Fall: EES 3025 – Physical Hydrology (4)

This course examines the physical principles governing the flow of water on and beneath the Earth’s surface and the relationship of hydrological processes to other disciplines such as geology, ecology, soil science and atmospheric sciences. The first part of the course will provide an introduction to – the physical principles applied to the description of water flows, the water cycle components, and the concepts of watershed hydrology. The second part of the course will cover contemporary global issues related to water resources including extreme events, future water demand, land degradation, and the food-energy-water nexus. The laboratory sections will illustrate the principles introduced in the lectures and will provide an opportunity to familiarize with the hydrological field techniques and numerical problem solving.

Spring, alternate years: EES 8434 – Ecohydrology (3) 

Hydrological and ecological processes are tightly interrelated, with vegetation affecting the hydrological cycle, and hydrologic partitioning of the water budget affecting vegetation dynamics. This course builds on perspectives from ecology, hydrology, and soil science to focus on the emerging, interdisciplinary area of ecohydrology – the science that studies mutual interaction between the hydrological cycle and ecosystems. The students will learn integrated approaches with in the field of ecohydrology. The first part of the course will deal with fundamental processes controlling the ow of water in the biosphere (in land, atmosphere, soil and plants) and the interactions with ecological processes and human dimensions at different scales. The second part will deal with the implications of ecohydrological feedbacks, covering broad range of issues including global environmental change, land use change, global desertification/land degradation, urbanization, and the food-energy-water nexus.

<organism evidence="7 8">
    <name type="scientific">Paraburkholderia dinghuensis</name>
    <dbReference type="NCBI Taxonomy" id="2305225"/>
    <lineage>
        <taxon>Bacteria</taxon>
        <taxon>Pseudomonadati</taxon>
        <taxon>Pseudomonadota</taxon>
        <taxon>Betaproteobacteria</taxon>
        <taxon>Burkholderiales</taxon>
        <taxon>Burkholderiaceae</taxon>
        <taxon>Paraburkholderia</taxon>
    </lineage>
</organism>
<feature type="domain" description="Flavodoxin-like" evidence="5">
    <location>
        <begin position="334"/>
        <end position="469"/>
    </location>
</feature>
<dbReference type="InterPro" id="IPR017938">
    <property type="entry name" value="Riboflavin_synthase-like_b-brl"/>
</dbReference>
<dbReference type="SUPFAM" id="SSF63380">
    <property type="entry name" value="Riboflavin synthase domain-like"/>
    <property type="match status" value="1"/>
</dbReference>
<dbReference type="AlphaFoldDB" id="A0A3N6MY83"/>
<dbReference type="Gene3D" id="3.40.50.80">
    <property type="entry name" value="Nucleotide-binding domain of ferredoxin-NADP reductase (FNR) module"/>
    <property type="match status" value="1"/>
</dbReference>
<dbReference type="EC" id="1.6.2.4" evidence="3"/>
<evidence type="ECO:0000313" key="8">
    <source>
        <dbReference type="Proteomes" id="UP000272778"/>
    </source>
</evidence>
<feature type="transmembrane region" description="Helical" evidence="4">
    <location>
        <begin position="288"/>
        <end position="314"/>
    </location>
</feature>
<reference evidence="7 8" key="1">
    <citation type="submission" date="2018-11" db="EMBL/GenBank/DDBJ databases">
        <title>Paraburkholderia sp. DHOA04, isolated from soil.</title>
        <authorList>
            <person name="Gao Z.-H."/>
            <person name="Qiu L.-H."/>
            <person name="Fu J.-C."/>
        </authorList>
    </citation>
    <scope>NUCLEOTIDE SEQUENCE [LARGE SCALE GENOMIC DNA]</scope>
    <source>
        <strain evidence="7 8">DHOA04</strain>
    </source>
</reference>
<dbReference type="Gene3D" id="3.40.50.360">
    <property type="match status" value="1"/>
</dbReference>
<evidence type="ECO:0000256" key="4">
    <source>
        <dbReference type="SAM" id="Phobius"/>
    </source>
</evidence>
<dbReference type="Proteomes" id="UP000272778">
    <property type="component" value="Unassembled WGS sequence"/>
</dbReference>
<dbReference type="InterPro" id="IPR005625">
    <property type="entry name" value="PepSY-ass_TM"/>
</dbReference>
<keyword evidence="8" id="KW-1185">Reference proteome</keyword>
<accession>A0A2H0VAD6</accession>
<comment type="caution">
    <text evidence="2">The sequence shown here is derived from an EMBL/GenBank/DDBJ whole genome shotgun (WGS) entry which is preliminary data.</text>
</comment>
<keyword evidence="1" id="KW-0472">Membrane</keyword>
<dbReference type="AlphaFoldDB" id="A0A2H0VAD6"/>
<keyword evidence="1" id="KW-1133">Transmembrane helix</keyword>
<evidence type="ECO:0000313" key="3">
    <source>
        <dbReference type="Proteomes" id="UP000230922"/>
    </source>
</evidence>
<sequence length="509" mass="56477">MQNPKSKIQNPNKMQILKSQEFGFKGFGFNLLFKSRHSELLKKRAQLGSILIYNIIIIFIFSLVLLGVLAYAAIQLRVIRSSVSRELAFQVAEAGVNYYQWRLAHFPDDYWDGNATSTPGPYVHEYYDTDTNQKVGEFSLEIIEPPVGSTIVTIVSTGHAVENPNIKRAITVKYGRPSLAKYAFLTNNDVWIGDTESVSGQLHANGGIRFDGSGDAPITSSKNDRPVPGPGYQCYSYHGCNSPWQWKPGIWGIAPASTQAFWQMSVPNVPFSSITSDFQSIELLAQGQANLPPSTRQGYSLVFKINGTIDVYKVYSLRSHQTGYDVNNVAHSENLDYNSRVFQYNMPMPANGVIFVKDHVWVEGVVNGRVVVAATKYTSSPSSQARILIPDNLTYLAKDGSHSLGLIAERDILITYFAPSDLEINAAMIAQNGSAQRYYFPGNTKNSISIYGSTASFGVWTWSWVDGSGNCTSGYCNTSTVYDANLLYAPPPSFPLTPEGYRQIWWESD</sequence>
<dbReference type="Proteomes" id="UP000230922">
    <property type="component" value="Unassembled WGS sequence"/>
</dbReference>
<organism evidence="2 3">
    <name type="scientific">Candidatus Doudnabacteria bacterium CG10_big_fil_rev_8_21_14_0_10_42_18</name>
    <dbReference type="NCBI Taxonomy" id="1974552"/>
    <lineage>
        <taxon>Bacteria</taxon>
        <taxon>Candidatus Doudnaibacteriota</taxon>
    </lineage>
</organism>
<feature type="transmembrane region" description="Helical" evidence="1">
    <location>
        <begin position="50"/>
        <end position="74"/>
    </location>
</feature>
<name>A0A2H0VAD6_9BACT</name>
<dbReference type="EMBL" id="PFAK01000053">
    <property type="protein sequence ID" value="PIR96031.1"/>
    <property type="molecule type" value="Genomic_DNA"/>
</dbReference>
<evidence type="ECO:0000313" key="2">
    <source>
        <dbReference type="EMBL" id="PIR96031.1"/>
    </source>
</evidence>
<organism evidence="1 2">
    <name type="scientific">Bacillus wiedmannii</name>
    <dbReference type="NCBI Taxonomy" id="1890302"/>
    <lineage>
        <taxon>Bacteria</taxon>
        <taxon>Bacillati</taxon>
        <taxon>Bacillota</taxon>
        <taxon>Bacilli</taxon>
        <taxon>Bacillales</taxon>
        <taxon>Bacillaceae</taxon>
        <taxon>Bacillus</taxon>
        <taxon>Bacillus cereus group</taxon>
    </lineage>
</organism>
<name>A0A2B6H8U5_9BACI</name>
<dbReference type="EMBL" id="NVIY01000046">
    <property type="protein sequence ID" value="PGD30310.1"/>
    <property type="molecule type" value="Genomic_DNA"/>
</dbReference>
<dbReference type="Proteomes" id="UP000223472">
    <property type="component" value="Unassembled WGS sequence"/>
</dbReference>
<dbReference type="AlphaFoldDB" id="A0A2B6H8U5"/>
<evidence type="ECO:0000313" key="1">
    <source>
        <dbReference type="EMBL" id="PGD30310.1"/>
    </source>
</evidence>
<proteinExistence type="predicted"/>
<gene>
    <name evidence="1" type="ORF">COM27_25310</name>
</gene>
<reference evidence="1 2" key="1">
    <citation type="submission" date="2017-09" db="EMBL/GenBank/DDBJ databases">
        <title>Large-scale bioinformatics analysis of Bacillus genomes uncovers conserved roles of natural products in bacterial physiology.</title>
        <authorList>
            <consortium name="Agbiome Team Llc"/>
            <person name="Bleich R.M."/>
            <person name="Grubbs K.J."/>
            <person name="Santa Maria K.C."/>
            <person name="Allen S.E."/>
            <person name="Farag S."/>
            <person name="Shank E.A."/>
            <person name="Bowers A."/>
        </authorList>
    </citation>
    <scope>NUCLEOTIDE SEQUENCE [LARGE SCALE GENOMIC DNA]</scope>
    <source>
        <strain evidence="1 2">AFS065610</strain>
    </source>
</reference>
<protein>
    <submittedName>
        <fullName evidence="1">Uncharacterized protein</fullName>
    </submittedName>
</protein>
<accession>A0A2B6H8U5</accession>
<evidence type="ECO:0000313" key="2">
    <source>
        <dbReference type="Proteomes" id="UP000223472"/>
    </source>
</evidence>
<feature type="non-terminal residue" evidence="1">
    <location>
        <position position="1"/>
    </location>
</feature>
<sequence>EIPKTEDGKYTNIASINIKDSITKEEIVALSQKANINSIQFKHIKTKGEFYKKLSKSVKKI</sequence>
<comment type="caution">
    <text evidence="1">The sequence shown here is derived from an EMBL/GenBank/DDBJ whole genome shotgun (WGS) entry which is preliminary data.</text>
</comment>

Spring, alternate years : EES 2002: Energy and Environment (3)

Energy and Environment examines the scientific principles governing energy technologies and use, and the implications of energy development on our natural resources and environmental quality. The first part of the course will provide an introduction to – the basic physical principles behind energy production, existing and emerging energy technologies, and energy use. The second part of the course will provide an understanding of the impacts associated energy development on land, water and the atmosphere; impact assessment techniques, and interactions among energy, food and water resources. This course will provide an opportunity to familiarize with the future grand challenges in energy development in the context of changing climate and policy scenarios.